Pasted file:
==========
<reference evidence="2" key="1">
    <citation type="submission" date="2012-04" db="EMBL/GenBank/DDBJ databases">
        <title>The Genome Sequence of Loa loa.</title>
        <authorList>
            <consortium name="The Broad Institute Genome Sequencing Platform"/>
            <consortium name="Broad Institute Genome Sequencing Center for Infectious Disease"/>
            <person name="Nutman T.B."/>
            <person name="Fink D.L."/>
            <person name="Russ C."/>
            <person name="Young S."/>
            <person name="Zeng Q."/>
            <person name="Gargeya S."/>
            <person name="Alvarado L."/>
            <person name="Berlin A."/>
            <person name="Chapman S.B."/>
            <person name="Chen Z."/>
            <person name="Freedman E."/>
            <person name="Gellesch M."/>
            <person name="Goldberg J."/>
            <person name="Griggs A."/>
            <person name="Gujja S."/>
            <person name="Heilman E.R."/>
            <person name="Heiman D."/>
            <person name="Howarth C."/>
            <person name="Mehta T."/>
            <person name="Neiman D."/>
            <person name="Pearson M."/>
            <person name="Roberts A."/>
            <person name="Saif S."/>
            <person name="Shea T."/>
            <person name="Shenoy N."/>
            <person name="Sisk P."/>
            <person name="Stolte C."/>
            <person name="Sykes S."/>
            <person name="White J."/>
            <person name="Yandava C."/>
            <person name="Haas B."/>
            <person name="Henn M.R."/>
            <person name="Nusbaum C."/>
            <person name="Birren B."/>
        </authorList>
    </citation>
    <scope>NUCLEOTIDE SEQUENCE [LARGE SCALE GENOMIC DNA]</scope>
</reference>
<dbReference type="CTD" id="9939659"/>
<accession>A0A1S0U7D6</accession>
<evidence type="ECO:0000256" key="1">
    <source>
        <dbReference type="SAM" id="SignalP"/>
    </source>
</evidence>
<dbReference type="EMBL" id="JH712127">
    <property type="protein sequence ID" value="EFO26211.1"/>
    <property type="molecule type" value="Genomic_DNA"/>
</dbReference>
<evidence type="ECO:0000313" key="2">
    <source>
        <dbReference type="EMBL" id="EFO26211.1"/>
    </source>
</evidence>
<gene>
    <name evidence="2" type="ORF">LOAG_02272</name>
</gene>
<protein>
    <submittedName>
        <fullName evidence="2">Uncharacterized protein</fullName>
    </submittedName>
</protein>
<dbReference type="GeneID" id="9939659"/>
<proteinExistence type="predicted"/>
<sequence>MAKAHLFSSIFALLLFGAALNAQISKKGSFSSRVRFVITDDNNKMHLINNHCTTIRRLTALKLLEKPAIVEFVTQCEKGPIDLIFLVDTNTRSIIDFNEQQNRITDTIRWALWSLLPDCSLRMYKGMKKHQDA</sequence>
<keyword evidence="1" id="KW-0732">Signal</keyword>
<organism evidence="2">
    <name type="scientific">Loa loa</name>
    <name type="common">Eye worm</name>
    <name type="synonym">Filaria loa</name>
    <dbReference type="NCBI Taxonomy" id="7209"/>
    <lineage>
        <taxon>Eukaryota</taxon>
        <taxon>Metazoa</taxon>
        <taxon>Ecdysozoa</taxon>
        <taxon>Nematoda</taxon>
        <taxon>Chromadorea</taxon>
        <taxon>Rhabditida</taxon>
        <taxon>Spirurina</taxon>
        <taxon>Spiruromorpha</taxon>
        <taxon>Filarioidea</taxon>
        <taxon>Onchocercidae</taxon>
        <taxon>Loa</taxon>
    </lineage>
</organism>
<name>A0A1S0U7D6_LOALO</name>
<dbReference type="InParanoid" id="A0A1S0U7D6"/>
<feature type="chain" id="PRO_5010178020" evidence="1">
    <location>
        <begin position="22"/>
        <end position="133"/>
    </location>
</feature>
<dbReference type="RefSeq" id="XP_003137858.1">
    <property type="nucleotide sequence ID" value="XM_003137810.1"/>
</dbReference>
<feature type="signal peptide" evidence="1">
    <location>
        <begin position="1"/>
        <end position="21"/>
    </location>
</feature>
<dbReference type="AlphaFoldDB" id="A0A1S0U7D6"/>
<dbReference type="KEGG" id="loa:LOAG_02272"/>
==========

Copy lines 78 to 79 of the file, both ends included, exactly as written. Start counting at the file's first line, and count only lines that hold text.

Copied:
    <lineage>
        <taxon>Eukaryota</taxon>